Japanese companies bought back shares worth Y750bn ($6.5bn) in August as world stock markets gyrated in the wake of the global credit squeeze.
The monthly total was the highest this year, according to Nomura Securities, and second only to September 2005, when the total of Y756bn was inflated with a substantial buy-back by NTT from the Japanese government. The August level was equivalent to about 0.2 per cent of the total market capitalisation of the Tokyo Stock Exchange.
Blue-chip companies such as Canon, Mitsubishi Corporation and JFE Holdings, Japan’s second-biggest steel company, took advantage of the global stock market sell-off, in which the Nikkei 225 average lost 4 per cent, to scoop up their own shares on the cheap.
However, the trend in Japan contrasts starkly with the US, where companies have been sharply reducing buy-backs.
September is set to become the weakest month in nearly four years in the US, with buy-backs announced worth just $3.7bn, according to Thomson Financial. US companies fear that a prolonged credit squeeze and a sharp economic slowdown could take a severe toll on their operations.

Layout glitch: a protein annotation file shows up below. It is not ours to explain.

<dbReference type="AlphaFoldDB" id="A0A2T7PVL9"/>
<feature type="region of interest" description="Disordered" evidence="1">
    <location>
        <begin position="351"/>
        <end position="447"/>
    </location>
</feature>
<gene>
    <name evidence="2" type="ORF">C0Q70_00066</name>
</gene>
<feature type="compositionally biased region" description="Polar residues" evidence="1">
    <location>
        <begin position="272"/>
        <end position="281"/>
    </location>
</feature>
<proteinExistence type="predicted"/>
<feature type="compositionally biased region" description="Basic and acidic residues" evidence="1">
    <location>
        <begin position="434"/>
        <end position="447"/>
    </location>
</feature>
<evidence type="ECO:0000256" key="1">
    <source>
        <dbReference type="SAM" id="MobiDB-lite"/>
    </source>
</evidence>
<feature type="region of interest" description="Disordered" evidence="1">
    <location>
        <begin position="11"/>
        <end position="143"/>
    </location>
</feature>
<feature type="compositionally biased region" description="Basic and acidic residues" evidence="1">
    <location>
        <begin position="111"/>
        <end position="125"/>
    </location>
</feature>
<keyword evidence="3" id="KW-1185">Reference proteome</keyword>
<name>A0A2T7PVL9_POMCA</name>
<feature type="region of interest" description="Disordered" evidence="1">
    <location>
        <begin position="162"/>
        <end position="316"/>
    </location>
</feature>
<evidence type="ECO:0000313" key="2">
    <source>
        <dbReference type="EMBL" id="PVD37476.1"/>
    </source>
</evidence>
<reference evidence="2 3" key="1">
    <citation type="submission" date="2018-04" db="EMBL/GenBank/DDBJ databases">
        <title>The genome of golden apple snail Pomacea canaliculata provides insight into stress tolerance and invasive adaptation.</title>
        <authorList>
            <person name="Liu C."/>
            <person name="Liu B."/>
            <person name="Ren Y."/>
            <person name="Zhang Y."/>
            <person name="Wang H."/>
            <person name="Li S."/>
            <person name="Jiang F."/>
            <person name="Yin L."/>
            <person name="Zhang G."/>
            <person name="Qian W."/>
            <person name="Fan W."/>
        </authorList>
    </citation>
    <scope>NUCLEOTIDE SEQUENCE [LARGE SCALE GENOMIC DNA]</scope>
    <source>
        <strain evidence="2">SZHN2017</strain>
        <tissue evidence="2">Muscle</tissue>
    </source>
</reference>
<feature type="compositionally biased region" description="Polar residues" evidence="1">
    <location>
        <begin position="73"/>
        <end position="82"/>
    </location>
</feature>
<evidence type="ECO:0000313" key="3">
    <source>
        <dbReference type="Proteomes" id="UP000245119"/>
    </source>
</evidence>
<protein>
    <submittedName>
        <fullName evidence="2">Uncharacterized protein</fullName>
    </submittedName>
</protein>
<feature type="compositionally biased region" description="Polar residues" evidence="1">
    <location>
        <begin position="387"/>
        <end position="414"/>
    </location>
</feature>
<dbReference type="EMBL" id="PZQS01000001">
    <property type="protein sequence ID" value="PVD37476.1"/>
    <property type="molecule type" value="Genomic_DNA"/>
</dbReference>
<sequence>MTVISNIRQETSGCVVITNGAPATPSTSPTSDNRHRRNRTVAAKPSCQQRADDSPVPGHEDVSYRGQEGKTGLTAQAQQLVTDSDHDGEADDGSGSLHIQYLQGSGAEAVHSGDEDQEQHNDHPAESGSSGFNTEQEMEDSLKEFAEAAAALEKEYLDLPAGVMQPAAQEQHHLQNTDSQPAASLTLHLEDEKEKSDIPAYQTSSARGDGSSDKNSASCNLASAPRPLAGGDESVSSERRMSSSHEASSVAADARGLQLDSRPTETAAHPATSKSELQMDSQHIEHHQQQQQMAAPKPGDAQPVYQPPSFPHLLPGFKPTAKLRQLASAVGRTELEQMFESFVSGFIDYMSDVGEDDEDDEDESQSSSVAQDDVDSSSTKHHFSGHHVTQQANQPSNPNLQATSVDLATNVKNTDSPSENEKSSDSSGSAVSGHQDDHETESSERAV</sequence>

“The reason why a rift is growing between the US and Japan in terms of buy-backs is because Japanese firms have very little to no exposure to the US subprime lending crisis,” said Kengo Nishiyama, a strategist at Nomura Securities’ Financial & Economic Research Centre.
“The fundamentals of Japanese companies have not changed, so their shares suddenly look undervalued.” Buy-backs are expected to remain robust through to March, thanks to growth in earnings and an increased awareness among companies of the need to use excess cash to reward shareholders.
Nomura estimates that Japanese companies will spend more than Y4,000bn on buy-backs in the year to March, leapfrogging the record Y3,980bn of last year.
Canon, Japan’s third-biggest company by market capitalisation, has bought Y450bn of its own shares this year, as it seeks to “improve capital efficiency for share exchanges used for mergers and acquisitions”.
Canon is sitting on Y1,000bn in cash, and Fujio Mitarai, its former chief executive, has repeatedly stressed the company’s desire to make an acquisition. Canon has bought 70.7m of its own shares since February, about 5.3 per cent of its outstanding shares.